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The Christ-Centered College: Excellence for the Glory of God

May 12, 2022

Whatever you do, work at it with all your heart, as working for the Lord, not for human masters

Colossians 3:23

I have now had the privilege of working in education for over 20 years: as a graduate research and teaching assistant, middle school and high school classroom teacher, professor, higher education administrator, and state education agency leader. I have served in public schools; public higher education institutions; and private, Christ-centered postsecondary institutions. Across the various roles I have served in and the contexts in which I have served, I have had the privilege of loving, serving, supporting and encouraging untold numbers of students of various races, ethnicities and religious backgrounds. But even more significant for me, I have learned from, been inspired by, and been loved by my students and colleagues. I have been so incredibly blessed.

I remember clearly when I first started to feel God’s call to Christian higher education. While I had been serving in the public sector for some time, I had also been active in Christian higher education through the Kentucky Conference of the United Methodist Church, serving on the higher education team and on the board of directors for the Wesley Foundation at a public university. I felt that God was calling me to leadership in a place where I could intentionally bring together the work of spreading the Gospel and Christian discipleship with providing students with high-quality, rigorous educational experiences. Within a few years, that opportunity came, and I have since had the privilege of serving through leadership in Christian institutions.

I continue to believe the mission of public postsecondary institutions is incredibly important. Public colleges and universities have made and continue to make postsecondary education available to deserving students in every corner of the U.S., many of whom are first-generation college students and come from economically disadvantaged backgrounds. I saw that firsthand through my experiences in public education and in government.

There is some overlap in mission between Christ-centered institutions and public or private non-sectarian institutions. For example, at Houghton, we too serve significant numbers of students who are first-generation college students, students who come from economically disadvantaged backgrounds, students for whom English is not their first language, and students who are recent immigrants or refugees. From our founding in 1883, Houghton has provided students, regardless of their background, with rigorous, high-quality educational experiences that equip them exceptionally well for careers, continued studies, ministry and missions.

Three crosses on a hill during sunset,
The cross on the hill, Jesus Christ of truth from the Bible. Easter Holiday, Religion. Salvation of sins, sacrifice.

But being a Christ-centered institution means that, at our core, what we do and why we do it are different from public and secular private institutions. Make no mistake about it: we celebrate a standard of educational excellence at Houghton. Academic rigor is an important part of our history and an essential part of who we continue to be today. But at our very core, what is most fundamental to who we are and what we do is that we have a burning desire to spread the Gospel, make disciples of Jesus Christ and equip our students for disciple-making. As a postsecondary institution, we do that through education, but the Gospel and discipleship are central.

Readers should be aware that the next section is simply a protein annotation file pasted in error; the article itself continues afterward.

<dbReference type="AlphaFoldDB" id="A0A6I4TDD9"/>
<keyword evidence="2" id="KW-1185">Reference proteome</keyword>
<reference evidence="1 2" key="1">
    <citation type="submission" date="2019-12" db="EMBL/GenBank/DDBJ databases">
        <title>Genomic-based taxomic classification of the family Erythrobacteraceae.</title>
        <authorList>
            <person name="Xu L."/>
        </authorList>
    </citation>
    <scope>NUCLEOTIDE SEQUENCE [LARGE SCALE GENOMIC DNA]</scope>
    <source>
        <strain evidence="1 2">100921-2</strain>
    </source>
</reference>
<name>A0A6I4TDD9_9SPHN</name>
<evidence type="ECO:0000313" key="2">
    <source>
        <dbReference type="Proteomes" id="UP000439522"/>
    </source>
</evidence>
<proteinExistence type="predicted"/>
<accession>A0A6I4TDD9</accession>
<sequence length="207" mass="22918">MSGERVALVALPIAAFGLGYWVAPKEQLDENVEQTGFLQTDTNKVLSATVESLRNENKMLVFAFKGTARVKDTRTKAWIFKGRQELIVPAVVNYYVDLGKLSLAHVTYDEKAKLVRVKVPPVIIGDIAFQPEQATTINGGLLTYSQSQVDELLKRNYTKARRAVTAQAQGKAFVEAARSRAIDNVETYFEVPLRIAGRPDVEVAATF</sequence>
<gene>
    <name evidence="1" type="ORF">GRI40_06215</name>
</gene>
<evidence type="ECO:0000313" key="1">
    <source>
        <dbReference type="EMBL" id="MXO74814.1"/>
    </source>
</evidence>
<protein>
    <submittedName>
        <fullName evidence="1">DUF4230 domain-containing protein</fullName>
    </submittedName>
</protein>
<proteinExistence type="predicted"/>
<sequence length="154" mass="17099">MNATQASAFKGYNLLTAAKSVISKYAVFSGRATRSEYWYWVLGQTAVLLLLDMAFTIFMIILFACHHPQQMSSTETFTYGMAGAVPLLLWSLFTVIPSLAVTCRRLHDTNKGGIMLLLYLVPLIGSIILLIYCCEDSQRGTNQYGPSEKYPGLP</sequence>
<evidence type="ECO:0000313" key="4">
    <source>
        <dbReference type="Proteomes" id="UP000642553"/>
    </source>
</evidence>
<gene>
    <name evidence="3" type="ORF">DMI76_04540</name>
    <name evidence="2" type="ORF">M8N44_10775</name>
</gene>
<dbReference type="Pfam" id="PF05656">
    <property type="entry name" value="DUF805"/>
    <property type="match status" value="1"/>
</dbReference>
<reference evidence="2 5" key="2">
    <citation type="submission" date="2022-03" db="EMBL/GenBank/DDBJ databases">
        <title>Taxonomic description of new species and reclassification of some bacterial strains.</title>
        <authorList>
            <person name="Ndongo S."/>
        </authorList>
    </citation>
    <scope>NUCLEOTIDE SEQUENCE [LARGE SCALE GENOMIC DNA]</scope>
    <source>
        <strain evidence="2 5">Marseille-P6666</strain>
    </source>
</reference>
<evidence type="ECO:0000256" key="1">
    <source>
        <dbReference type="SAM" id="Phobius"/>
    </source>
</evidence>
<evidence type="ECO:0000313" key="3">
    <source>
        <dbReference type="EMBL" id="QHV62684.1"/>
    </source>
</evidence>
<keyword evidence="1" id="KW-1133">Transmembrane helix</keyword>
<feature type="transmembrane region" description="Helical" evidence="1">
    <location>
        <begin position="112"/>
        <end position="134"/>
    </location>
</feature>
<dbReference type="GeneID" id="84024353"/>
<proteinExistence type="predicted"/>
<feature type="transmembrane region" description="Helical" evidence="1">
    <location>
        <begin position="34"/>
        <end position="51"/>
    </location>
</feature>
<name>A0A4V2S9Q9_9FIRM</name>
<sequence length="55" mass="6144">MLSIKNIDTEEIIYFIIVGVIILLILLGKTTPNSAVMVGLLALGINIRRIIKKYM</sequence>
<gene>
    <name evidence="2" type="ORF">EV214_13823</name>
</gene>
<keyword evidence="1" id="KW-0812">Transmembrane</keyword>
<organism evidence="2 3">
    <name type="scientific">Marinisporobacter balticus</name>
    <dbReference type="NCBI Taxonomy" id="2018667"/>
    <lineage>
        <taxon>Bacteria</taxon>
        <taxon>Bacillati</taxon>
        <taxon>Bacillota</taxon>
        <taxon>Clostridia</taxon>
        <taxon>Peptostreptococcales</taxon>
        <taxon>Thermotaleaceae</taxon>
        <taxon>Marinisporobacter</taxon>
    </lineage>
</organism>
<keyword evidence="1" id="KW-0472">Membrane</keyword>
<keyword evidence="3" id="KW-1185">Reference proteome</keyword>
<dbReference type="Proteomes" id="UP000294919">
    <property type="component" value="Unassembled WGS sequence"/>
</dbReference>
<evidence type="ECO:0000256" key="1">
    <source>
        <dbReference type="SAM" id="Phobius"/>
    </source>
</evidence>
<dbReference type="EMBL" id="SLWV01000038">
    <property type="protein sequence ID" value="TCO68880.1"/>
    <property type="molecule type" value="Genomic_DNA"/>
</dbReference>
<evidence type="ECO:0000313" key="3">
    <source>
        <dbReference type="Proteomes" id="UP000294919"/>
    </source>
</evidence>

At Houghton, the Gospel is not an add-on. Discipleship is not an additional part of the educational experience we provide for students. Our Christian identity and commitment to Jesus Christ are not parts of our mission and being that we amplify or downplay depending on the audience.

Houghton’s leaders, faculty and staff have been fundamentally changed by the love of Jesus Christ, and we want our students and their families, our community, and the world to experience the love, forgiveness and transformational power of Jesus. At our core, that is why we exist.

As Houghton approaches its 150th anniversary, much in our nation has changed. In 1883, President Chester A. Arthur, a Republican from New York, served as our nation’s president. Grover Cleveland, a Democrat who would be elected president 10 years later, served as New York’s Governor. Buffalo Bill’s Wild West Show debuted (in Nebraska). Private individuals and corporations could legally discriminate based on race. Women could not legally vote. And Houghton Seminary was founded by Willard J. Houghton, a Wesleyan Methodist minister, with the mission of providing a Christian education for the poor boys and girls of Allegany County and Western New York. Fields of study at Houghton have changed since our founding. Equestrian students and data science were not part of the curriculum at our founding. But we remain today as committed as ever to providing an intentionally Christ-centered education that equips our students exceptionally well for careers and continued study and, even more importantly, prepares and equips them for lives of service as faithful disciples of Jesus Christ.


President Wayne D. Lewis Jr.

About the Author

With 20 years of experience in education, higher education leadership is a calling for Wayne D. Lewis, Jr., President of Houghton College. He is recognized as being a champion for students; focusing on improving educational access, opportunities and experiences for students, including those who have historically been underserved.

Read More about President Lewis